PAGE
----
Ordinary language philosophy came out of followers of the later work of Ludwig Wittgenstein at the University of Oxford, and was most popular between 1930 and 1970. It is a philosophical school that approaches traditional philosophical problems as rooted in misunderstandings philosophers develop by distorting or forgetting what words actually mean in everyday use.
This approach typically involves eschewing philosophical ‘theories’ in favor of close attention to the details of the use of everyday, ‘ordinary’ language. Sometimes called ‘Oxford philosophy,’ it is generally associated with the work of a number of mid-century Oxford professors: mainly J.L. Austin, but also Gilbert Ryle, H.L.A. Hart, and Peter Strawson. The later Ludwig Wittgenstein is ordinary language philosophy’s most celebrated proponent outside the Oxford circle. Second generation figures include Stanley Cavell and John Searle.
The name comes from the contrast between this approach and earlier views of the role of language in solving philosophical problems that had been dominant in analytic philosophy, now sometimes called ideal language philosophy. Early analytic philosophy had a less positive view of ordinary language. Bertrand Russell tended to dismiss language as being of little philosophical significance, and ordinary language as just being too confused to help solve metaphysical and epistemological problems. Frege, the Vienna Circle (especially Rudolf Carnap), the young Wittgenstein, and W.V. Quine, all attempted to improve upon it, in particular using the resources of modern logic. Wittgenstein’s view in the ‘Tractatus Logico-Philosophicus’ more or less agreed with Russell’s that language ought to be reformulated so as to be unambiguous, so as to accurately represent the world, so that we could better deal with the questions of philosophy.
By contrast, Wittgenstein would later describe his task as bringing ‘words back from their metaphysical to their everyday use.’ The sea of change brought on by his unpublished work in the 1930s centered largely on the idea that there is nothing wrong with ordinary language as it stands, and that many traditional philosophical problems were only illusions brought on by misunderstandings about language and related subjects. The former idea led to rejecting the approaches of earlier analytic philosophy – arguably, of any earlier philosophy – and the latter led to replacing them with the careful attention to language in its normal use, in order to ‘dissolve’ the appearance of philosophical problems, rather than attempt to solve them.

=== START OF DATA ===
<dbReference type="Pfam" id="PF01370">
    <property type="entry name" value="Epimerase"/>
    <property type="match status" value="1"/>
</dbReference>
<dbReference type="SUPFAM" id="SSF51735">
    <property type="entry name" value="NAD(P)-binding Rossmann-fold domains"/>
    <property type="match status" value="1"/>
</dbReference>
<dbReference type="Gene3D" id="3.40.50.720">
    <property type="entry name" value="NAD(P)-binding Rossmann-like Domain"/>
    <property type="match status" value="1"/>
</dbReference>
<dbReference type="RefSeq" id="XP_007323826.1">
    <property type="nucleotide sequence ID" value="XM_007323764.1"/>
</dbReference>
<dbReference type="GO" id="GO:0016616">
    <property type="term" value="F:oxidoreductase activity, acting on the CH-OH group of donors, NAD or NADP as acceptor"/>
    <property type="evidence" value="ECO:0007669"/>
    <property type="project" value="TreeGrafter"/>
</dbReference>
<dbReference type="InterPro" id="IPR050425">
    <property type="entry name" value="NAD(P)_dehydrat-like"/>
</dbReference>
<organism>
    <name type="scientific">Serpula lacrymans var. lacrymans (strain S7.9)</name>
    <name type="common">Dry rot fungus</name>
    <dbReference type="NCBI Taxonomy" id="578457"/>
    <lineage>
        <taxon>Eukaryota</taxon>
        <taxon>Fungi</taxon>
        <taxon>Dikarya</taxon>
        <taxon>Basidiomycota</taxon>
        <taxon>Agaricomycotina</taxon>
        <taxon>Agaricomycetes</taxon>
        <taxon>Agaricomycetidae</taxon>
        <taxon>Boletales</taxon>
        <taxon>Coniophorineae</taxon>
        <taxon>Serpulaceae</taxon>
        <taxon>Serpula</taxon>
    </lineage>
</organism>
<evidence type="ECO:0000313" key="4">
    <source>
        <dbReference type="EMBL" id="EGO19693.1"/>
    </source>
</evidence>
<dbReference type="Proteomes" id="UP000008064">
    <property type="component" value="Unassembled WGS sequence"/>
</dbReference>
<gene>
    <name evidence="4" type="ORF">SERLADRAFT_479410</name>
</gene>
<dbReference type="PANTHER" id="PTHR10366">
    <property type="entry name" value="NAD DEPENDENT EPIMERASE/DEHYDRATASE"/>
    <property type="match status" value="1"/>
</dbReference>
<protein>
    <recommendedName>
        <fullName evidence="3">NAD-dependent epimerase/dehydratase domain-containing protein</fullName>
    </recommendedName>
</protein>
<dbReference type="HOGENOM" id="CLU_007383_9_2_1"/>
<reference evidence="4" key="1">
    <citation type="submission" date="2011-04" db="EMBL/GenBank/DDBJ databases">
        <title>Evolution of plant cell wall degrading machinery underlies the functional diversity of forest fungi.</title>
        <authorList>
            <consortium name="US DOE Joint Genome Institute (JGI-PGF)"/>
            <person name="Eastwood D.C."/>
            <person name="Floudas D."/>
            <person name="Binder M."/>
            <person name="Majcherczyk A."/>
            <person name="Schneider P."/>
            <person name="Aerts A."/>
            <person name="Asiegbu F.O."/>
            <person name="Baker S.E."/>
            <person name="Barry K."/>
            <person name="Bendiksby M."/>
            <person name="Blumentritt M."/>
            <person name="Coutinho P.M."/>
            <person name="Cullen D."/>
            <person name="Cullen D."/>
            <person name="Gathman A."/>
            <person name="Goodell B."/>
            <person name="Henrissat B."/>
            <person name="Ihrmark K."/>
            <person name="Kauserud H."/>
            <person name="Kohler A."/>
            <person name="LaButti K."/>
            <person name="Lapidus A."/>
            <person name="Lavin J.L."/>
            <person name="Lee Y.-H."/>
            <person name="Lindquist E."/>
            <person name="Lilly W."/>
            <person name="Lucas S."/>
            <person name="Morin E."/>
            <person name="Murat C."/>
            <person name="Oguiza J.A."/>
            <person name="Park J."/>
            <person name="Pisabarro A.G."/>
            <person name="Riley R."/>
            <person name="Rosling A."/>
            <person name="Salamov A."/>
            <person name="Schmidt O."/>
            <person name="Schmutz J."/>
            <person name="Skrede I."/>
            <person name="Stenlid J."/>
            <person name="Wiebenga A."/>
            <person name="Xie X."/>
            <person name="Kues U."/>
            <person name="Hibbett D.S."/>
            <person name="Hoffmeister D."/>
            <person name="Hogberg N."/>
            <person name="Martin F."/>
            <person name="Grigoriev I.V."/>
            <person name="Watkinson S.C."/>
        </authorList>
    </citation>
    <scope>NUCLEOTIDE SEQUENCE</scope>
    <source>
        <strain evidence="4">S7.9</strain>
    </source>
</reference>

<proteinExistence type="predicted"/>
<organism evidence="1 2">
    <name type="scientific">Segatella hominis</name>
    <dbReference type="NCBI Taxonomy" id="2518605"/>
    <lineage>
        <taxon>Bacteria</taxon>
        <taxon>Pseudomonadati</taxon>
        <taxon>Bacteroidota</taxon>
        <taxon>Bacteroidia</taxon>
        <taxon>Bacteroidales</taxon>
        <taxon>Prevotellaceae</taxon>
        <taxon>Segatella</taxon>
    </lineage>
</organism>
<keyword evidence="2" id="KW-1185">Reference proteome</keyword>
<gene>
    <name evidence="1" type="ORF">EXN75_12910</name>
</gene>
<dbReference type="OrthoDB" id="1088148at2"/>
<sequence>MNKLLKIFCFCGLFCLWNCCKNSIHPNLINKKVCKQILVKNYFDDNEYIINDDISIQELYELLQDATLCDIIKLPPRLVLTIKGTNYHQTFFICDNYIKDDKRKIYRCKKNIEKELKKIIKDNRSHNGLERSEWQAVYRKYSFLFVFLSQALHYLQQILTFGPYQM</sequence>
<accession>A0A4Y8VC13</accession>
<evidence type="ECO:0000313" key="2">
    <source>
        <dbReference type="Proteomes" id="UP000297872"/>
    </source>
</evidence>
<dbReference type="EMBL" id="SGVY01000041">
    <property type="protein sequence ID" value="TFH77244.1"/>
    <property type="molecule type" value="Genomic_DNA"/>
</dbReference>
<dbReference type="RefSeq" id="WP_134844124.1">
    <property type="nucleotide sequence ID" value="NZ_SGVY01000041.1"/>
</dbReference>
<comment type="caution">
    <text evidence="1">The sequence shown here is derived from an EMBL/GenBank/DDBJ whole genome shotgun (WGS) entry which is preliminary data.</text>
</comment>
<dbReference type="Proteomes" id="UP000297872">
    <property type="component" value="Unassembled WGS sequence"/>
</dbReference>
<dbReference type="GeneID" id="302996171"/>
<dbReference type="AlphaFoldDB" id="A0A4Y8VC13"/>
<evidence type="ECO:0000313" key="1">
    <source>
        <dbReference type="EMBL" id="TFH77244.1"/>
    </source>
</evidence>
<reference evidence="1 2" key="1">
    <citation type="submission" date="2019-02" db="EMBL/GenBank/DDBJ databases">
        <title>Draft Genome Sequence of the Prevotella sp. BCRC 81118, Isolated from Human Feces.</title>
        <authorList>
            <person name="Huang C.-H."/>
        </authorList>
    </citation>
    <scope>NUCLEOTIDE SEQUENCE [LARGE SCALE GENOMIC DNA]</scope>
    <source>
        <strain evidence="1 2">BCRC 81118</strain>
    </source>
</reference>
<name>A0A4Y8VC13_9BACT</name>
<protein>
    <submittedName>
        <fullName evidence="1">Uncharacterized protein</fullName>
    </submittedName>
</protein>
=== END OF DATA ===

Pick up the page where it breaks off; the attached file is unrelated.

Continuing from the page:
Wittgenstein held that the meanings of words reside in their ordinary uses and that this is why philosophers trip over words taken in abstraction. From England came the idea that philosophy had gotten into trouble by trying to understand words outside of the context of their use in ordinary language. For example: What is reality? Philosophers have treated it as a noun denoting something that has certain properties. For thousands of years, they have debated those properties. Ordinary language philosophy instead looks at how we use the word ‘reality’ in everyday language. In some instances, people will say, ‘It may seem that X is the case, but in reality, Y is the case.’ This expression is not used to mean that there is some special dimension of being where Y is true although X is true in our dimension. What it really means is, ‘X seemed right, but appearances were misleading in some way. Now I’m about to tell you the truth: Y.’ That is, the meaning of ‘in reality’ is a bit like ‘however.’ And the phrase, ‘The reality of the matter is …’ serves a similar function — to set the listener’s expectations. Further, when we talk about a ‘real gun,’ we aren’t making a metaphysical statement about the nature of reality; we are merely opposing this gun to a toy gun, pretend gun, imaginary gun, etc.
The controversy really begins when ordinary language philosophers apply the same leveling tendency to questions such as What is Truth? or What is Consciousness? Philosophers in this school would insist that we cannot assume that (for example) ‘Truth’ ‘is’ a ‘thing’ (in the same sense that tables and chairs are ‘things’), which the word ‘truth’ represents. Instead, we must look at the differing ways in which the words ‘truth’ and ‘conscious’ actually function in ordinary language. We may well discover, after investigation, that there is no single entity to which the word ‘truth’ corresponds, something Wittgenstein attempts to get across via his concept of a ‘family resemblance.’ Therefore ordinary language philosophers tend to be anti-essentialist (essentialism states that for any specific kind of entity, there is a set of incidental attributes all of which any are necessary to its identity and function). Of course, this was and is a very controversial viewpoint. Anti-essentialism and the linguistic philosophy associated with it are often important to contemporary accounts of feminism, Marxism, and other social philosophies that are critical of the injustice of the status quo. The essentialist ‘Truth’ as ‘thing’ is argued to be closely related to projects of domination, where the denial of alternate truths is understood to be a denial of alternate forms of living. Similar arguments sometimes involve ordinary language philosophy with other anti-essentialist movements like post-structuralism.